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This eBook from the Gutenberg Project consists of approximately 201 pages of information about Camp and Trail.

THE MOOSE WAS NOW SNORTING LIKE A WAR-HORSE BENEATH.

There is Moosehead lake.”

Dol sights A friendly camp.

In the shadow of Katahdin.

Go it, old BruinGo it while you can!”

Herb Heal.”

A fallen king.

The camp on Millinokett lake.

Herb charged through the choking dust-clouds.”

Greenville,—­“Farewell to the woods.”

CAMP AND TRAIL.

CHAPTER I.

Jacking for deer.

“Now, Neal Farrar, you’ve got to be as still as the night itself, remember.  If you bounce, or turn, or draw a long breath, you won’t have a rag of reputation as a deer-hunter to take back to England.  Sneeze once, and we’re done for.  That means more diet of flapjacks and pork, instead of venison steaks.  And I guess your city appetite won’t rally to pork much longer, even in the wilds.”

Neal Farrar sighed as if there was something in that.

“But, you know, it’s just when an unlucky fellow would give his life not to sneeze that he’s sure to bring out a thumping big one,” he said plaintively.

“Well, keep it back like a hero if your head bursts in the attempt,” was the reply with a muffled laugh.  “When you know that the canoe is gliding along somehow, but you can’t hear a sound or feel a motion, and you begin to wonder whether you’re in the air or on water, flying or floating, imagine that you’re the ghost of some old Indian hunter who used to jack for deer on Squaw Pond, and be stonily silent.”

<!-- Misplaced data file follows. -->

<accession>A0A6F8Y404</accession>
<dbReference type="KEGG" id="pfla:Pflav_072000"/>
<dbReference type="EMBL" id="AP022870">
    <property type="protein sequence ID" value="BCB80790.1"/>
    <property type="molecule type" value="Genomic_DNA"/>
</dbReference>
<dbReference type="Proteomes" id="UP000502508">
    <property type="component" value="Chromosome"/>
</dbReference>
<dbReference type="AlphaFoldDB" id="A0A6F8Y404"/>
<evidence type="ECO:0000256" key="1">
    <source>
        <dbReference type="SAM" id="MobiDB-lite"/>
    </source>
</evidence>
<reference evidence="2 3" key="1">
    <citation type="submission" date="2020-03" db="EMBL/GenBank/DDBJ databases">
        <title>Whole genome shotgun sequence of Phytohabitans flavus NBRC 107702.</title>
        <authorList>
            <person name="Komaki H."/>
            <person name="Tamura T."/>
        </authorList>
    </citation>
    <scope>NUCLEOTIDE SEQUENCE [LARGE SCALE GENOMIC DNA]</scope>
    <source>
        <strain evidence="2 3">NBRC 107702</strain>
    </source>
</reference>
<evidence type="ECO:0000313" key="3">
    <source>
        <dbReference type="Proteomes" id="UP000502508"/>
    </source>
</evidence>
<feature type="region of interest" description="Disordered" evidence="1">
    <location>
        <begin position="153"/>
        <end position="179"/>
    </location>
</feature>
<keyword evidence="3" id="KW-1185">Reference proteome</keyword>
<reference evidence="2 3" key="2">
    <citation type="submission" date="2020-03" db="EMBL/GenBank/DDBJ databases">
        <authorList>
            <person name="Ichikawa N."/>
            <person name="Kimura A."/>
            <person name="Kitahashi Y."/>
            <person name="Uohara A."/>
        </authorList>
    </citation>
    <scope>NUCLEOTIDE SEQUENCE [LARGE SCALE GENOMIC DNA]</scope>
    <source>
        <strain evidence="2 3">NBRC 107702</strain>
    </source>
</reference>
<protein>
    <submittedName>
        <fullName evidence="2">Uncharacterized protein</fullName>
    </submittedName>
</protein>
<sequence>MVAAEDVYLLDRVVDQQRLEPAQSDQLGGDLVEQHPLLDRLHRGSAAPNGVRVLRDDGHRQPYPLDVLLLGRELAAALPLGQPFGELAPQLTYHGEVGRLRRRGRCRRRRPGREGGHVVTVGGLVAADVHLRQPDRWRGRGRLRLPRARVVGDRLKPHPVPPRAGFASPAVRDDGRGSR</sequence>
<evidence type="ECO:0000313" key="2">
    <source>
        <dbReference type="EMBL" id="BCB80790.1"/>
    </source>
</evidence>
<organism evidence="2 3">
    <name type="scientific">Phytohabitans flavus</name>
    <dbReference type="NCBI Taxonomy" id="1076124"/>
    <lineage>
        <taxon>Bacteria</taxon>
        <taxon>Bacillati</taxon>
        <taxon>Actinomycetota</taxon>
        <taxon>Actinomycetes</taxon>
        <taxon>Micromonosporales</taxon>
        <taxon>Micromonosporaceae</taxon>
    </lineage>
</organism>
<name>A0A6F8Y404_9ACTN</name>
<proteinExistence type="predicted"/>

“Oh!  I say, stop chaffing,” whispered Neal impetuously.  “You’re enough to make a fellow feel creepy before ever he starts.  I could bear the worst racket on earth better than a dead quiet.”

This dialogue was exchanged in low but excited voices between a young man of about one and twenty, and a lad who was apparently five years his junior, while they waded knee-deep in water among the long, rank grasses and circular pads of water-lilies which border the banks of Squaw Pond, a small lake in the forest region of northern Maine.

The hour was somewhere about eleven o’clock.  The night was intensely still, without a zephyr stirring among the trees, and of that wavering darkness caused by a half-clouded moon.  On the black and green water close to the bank rocked a light birch-bark canoe, a ticklish craft, which a puff might overturn.  The young man who had urged the necessity for silence was groping round it, fumbling with the sharp bow, in which he fixed a short pole or “jack-staff,” with some object—­at present no one could discern what—­on top.

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